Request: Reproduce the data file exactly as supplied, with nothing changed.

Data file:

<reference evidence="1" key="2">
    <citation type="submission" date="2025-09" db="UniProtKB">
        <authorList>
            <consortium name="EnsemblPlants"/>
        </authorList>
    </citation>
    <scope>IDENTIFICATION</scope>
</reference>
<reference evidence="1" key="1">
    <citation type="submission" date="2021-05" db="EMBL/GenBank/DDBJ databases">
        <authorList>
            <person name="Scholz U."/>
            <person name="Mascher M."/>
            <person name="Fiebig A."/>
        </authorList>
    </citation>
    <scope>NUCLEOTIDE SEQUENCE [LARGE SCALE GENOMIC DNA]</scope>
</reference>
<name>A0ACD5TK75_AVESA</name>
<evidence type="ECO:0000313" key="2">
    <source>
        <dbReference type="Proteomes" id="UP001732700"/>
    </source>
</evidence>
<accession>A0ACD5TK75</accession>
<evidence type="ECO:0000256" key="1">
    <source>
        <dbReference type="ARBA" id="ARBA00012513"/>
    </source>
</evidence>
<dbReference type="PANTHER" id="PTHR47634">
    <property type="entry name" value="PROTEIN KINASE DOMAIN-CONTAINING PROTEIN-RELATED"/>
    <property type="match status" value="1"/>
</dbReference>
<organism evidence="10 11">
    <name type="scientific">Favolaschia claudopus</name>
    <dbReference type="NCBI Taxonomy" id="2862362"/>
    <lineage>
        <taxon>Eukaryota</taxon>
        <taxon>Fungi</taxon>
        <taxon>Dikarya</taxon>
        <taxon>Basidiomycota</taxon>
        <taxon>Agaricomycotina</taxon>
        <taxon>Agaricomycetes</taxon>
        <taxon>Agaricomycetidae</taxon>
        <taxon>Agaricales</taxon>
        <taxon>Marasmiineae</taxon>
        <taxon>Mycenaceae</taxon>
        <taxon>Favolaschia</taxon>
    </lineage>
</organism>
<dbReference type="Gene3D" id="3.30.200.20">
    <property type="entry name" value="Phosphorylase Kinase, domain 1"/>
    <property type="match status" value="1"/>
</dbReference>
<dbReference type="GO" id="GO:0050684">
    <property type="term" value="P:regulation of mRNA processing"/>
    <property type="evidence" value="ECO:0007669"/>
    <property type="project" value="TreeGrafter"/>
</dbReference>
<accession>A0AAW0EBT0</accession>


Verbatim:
<reference evidence="1" key="2">
    <citation type="submission" date="2025-09" db="UniProtKB">
        <authorList>
            <consortium name="EnsemblPlants"/>
        </authorList>
    </citation>
    <scope>IDENTIFICATION</scope>
</reference>
<reference evidence="1" key="1">
    <citation type="submission" date="2021-05" db="EMBL/GenBank/DDBJ databases">
        <authorList>
            <person name="Scholz U."/>
            <person name="Mascher M."/>
            <person name="Fiebig A."/>
        </authorList>
    </citation>
    <scope>NUCLEOTIDE SEQUENCE [LARGE SCALE GENOMIC DNA]</scope>
</reference>
<name>A0ACD5TK75_AVESA</name>
<evidence type="ECO:0000313" key="2">
    <source>
        <dbReference type="Proteomes" id="UP001732700"/>
    </source>
</evidence>
<accession>A0ACD5TK75</accession>
<evidence type="ECO:0000256" key="1">
    <source>
        <dbReference type="ARBA" id="ARBA00012513"/>
    </source>
</evidence>
<dbReference type="PANTHER" id="PTHR47634">
    <property type="entry name" value="PROTEIN KINASE DOMAIN-CONTAINING PROTEIN-RELATED"/>
    <property type="match status" value="1"/>
</dbReference>
<organism evidence="10 11">
    <name type="scientific">Favolaschia claudopus</name>
    <dbReference type="NCBI Taxonomy" id="2862362"/>
    <lineage>
        <taxon>Eukaryota</taxon>
        <taxon>Fungi</taxon>
        <taxon>Dikarya</taxon>
        <taxon>Basidiomycota</taxon>
        <taxon>Agaricomycotina</taxon>
        <taxon>Agaricomycetes</taxon>
        <taxon>Agaricomycetidae</taxon>
        <taxon>Agaricales</taxon>
        <taxon>Marasmiineae</taxon>
        <taxon>Mycenaceae</taxon>
        <taxon>Favolaschia</taxon>
    </lineage>
</organism>
<dbReference type="Gene3D" id="3.30.200.20">
    <property type="entry name" value="Phosphorylase Kinase, domain 1"/>
    <property type="match status" value="1"/>
</dbReference>
<dbReference type="GO" id="GO:0050684">
    <property type="term" value="P:regulation of mRNA processing"/>
    <property type="evidence" value="ECO:0007669"/>
    <property type="project" value="TreeGrafter"/>
</dbReference>
<accession>A0AAW0EBT0</accession>